5 Kitchen Tips for a Fuss-Free Holiday Partyby Miele
Roast turkey, buttery mashed potatoes and sage stuffing. Sugar cookies, pine needles and a crackling fire. These festive scents fill our houses with warmth and joy during the holidays, signaling a time for family, friends and parties. While many cherished moments are born at winter gatherings, hosting one isn’t always as easy as (pumpkin) pie. Start with these tips from Miele, a premium appliance brand, to help things go off without a hitch this season.
Take Stock of Your Supplies
Map out your menu about three weeks before your party to hammer out any new dishes or special dietary needs early. Check that you have the cookware, silverware and dinnerware for everything and everyone you’re serving; if you’re feeding a crowd, you might need more glasses. Remember basics such as:
- Dishwasher detergent
- Plastic wrap, foil and storage containers
- Roasting pans and cookie sheets
- Garbage bags
- Napkins and linens
Next, go through your pantry and refrigerator. It’s all too easy to pull out that bag of flour from behind the spices and discover that it’s expired. Save yourself last-minute grocery sprints and make sure you have items such as:
- Cooking oil
- Tea, coffee and hot cocoa
- Wine, beer, cocktail ingredients and non-alcoholic options
- Seasonings and spices: salt, pepper, garlic, sage, cinnamon, etc.
- Baking essentials: sugar, flour, butter, baking soda and baking powder
Clear out any expired food (in both your pantry and refrigerator) to make sure you have room for your holiday meal ingredients, leftovers and gifted cookies.
Ready Your Appliances
Test out each appliance well before the holidays to avoid any turkey horror stories. If something is on the fritz and the repair costs aren’t worth the trouble, replace it with a model that will improve your party prep. For instance, you can multitask with a 48-inch range with double ovens and warming drawer, such as the one seen here. It offers automatic programs with pre-calculated cooking times and methods, and automatic or manual bursts of steam for better baking and roasting.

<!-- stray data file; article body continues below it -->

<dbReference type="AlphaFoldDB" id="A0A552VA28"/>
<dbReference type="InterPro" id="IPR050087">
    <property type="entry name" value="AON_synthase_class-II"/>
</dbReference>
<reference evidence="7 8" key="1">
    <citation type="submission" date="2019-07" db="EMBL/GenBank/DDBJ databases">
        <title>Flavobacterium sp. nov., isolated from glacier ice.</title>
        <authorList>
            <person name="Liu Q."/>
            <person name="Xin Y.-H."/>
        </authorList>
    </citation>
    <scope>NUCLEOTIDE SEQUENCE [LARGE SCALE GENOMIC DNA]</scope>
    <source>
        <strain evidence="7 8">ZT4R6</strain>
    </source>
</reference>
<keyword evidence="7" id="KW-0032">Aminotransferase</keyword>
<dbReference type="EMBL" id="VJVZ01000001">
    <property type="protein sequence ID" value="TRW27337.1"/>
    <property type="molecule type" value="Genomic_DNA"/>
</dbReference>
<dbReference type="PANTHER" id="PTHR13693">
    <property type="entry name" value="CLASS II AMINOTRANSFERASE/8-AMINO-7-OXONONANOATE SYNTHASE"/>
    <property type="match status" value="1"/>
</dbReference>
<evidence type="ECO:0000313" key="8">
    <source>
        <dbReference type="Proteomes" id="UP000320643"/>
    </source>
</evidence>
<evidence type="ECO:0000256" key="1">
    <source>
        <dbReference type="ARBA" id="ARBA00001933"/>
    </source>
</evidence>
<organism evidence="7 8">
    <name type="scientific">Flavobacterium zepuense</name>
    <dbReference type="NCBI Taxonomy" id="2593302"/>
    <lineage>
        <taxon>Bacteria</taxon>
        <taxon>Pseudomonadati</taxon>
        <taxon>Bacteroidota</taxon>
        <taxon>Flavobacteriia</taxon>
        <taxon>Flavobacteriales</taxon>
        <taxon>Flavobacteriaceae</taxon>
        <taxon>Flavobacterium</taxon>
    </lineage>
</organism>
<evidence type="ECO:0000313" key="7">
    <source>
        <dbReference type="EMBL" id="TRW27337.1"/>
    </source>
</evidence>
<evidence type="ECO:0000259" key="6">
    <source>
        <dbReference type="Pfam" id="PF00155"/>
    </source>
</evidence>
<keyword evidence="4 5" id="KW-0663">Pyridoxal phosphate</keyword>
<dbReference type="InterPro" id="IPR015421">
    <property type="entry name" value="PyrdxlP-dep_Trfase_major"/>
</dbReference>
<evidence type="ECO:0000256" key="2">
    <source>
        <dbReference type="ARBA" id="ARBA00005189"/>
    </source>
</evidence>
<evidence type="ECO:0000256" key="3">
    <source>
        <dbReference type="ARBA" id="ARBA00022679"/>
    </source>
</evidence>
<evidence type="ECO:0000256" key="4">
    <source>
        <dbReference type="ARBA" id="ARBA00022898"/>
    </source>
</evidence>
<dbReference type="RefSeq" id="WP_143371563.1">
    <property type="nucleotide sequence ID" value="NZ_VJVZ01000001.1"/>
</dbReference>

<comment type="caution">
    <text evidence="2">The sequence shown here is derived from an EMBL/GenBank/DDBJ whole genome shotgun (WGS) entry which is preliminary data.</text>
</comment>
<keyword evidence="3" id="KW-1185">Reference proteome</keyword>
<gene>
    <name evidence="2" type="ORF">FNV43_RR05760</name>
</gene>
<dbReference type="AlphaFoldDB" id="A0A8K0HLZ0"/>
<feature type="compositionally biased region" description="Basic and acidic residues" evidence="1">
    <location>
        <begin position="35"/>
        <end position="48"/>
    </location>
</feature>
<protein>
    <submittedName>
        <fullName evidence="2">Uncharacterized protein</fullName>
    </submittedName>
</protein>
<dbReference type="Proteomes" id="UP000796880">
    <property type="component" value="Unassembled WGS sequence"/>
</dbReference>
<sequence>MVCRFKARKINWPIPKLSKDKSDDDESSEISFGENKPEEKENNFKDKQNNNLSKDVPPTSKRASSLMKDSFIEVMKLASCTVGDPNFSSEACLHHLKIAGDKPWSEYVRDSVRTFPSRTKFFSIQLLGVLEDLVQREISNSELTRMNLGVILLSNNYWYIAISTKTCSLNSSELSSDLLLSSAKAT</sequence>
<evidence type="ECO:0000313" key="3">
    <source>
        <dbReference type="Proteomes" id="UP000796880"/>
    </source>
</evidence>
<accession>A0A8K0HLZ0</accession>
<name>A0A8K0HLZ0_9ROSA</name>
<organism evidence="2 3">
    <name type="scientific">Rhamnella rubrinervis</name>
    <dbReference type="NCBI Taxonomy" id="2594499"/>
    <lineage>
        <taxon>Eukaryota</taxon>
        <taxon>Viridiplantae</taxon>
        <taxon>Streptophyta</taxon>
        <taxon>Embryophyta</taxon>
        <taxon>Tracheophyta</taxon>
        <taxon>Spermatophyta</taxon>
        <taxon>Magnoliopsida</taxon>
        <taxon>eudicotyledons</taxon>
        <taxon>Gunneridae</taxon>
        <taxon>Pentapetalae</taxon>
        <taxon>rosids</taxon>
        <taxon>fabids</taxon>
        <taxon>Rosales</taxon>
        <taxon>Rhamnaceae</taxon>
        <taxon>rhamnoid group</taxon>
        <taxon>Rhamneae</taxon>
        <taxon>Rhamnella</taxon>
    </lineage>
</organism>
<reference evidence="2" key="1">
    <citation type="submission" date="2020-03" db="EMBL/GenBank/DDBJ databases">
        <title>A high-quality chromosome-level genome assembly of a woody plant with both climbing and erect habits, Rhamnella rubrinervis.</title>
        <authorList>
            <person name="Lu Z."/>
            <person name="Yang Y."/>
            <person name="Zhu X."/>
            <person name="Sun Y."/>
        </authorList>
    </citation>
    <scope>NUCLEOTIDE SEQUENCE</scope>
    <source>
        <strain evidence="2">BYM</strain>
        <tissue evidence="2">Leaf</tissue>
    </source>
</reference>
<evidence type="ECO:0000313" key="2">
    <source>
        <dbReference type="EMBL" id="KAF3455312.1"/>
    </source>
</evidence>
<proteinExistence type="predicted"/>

Clear out your dishwasher drain and run a cycle with a cup of white vinegar followed by a short, hot cycle with baking soda. Use your oven’s self-cleaning cycle at least three weeks before your party — especially if it’s older — rather than the day before. It gets very hot and could trigger a breakdown (for both of you).
Cook or prepare everything you can in advance so you can focus on the main dishes and holiday fun on the big day. A range that features a rapid-preheat oven and a cooktop with precise simmering makes heating food easy. Warming drawers and double ovens, such as the one seen here, also come in handy. You can prepare the following foods early to save time later:
- Mashed potatoes; protect them in the freezer by adding plenty of full-fat dairy
- Cranberry sauce; keep in the fridge for 10 to 14 days
- Gravy; use turkey parts to make an authentic stock and then freeze
- Cooked pumpkin, sweet potato or squash; puree and freeze for soups, pies and sides
- Cookie dough; freeze in balls or logs
- Veggies; wash, peel and chop hardier vegetables the night before
Get Guests Involved
Provide easy, hands-on appetizers and drinks to get the conversation flowing and save prep time. Try a DIY cocktail bar with simple recipes, a make-your-own crostini platter or cookie decorating for the kids (and kids at heart).
Set up a kids station away from the cooking to protect the mini-helpers. Keep electrical cords, hot dishes and sharp utensils away from counter edges, and lock your oven with a latch or built-in lock feature. As an extra precaution, choose a range surface, such as the one seen here, that stays cool to prevent burns.
Plan your post-meal strategy so you’re not run off your feet when the tryptophan kicks in. Empty the dishwasher before guests arrive, and provide labeled buckets for food bits, dishes, glasses and cutlery to streamline loading. Many dishwasherslet you skip the pre-rinse, so don’t feel guilty if you don’t scrape off every crumb.
Line roasting pans and baking sheets with foil to stop food bits from burning on, and fill your sink with hot, soapy water to soak cookware as you use it. Give surfaces a quick wipedown, have guests package their own leftovers and then relax. Most of the cleanup can wait until the next morning, when holiday cookies aren’t calling your name.
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